This only leaves the Decision to Act the three-legged stool’s seat, the most perplexing yet the easiest component to control. We do not understand why out of two individuals both having Desire, Intent, and Opportunity one decides to act, the other does not. What we do know is that without the legs: Desire, Intent, and Opportunity there is no need for a seat. Literally in order for a crime-event to occur someone has to build the stool, one leg at a time, attach the seat! and then decide to sit. So: Be Vigilant – Don’t Give Crime a Leg to Stand On. Remember: Take one leg away and crime doesn’t stand a chance!

Addendum Summary:

(focusing on homicide) A relevant question, considering this model, how would it apply to the crime of murder; homicide?

The inherent immediacy of homicide renders the mitigation of Desire, Intent and Opportunity problematic, if not impossible. How do you stop premeditated killing, much less spontaneous killing?

Only the attempt to commit murder falls within the potential of mitigation by disrupting the triumvirate of Desire, Intent and Opportunity from culminating in the Decision to Act. Preventing the act of murder largely is a function of intelligence and risk management. Intelligence being the foreknowledge of: the target/intended victim, the actor/perpetrator, and or the location of the intended homicide. Should such intelligence be known then various techniques of risk management can be employed to disrupt the murder plot, and its premeditated act.

Sans intelligence of a premeditated act, mitigation lies in the realm of Risk Management. If a person is a target/intended victim by virtue of the some inherent nature of their occupation, for example, it behooves those responsible for keeping such person safe to find ways to stop, remove, or lessen any unknown actor’s Desire, Intent and Opportunity to kill their protectee. The means and methods of personal risk managers are best left undiscussed here.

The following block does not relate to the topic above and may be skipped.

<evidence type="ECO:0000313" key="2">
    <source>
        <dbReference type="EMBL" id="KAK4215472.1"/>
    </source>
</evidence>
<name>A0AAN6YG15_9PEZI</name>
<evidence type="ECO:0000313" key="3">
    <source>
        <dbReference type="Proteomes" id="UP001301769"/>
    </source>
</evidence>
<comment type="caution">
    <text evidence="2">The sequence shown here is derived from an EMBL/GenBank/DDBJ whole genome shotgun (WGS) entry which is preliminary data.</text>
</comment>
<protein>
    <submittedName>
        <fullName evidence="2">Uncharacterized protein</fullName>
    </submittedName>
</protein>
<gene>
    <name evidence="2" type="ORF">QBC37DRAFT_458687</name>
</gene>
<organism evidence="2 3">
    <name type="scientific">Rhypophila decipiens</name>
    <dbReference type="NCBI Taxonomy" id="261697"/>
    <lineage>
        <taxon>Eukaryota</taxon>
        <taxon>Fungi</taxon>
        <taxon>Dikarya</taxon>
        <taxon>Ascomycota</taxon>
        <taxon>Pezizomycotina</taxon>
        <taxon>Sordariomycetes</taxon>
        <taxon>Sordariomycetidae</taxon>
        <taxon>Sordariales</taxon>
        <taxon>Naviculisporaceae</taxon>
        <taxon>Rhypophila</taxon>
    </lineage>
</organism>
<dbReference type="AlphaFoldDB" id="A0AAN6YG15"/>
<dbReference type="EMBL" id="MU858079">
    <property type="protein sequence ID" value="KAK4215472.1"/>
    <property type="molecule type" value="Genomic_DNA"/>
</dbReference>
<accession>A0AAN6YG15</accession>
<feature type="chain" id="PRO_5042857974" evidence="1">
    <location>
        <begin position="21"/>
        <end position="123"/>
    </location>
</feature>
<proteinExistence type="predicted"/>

In the immediacy of the moment before the Decision to Act is initiated, there had to have existed Desire, Intent and Opportunity. Homicide is the holistic result of the decision to act as a product of murderer’s Desire, Intent and Opportunity. However there can be no mitigation of something that has already occurred. In that sense homicide is not a preventable crime. However, once committed (and the search for the murderer begins) the constituent elements of Desire, Intent and Opportunity, when discovered, can illuminate the murder’s Decision to Act. Though with a homicide case, the issue of Opportunity is often self-evident, Opportunity alone may fail to narrow the suspect pool.

It then falls to the investigator/detective to discover the murderer’s Desire and or Intent as predicated for the Decision to Act. Fortunate indeed is the homicide investigator/detective who posses some forensic evidence that irrefutably identifies the murderer making the necessity to discover his or her Desire, Intent and Opportunity that led to their Decision to Act potentially irrelevant to an arrest. However these elements are likely to be highly significant to an effective prosecution.


Whether you agree or disagree with my terminology, analysis, and or conclusions, it is my hope that this information might be useful for your mental toolbox. That it might then inform your subconscious when WITD/WITU.


Happy writing-in-the-dark, the-unknown… or wherever the blindfolded Muse of fiction leads you.


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“There is no such thing as ‘writer’s block’… only writers not writing.” rjs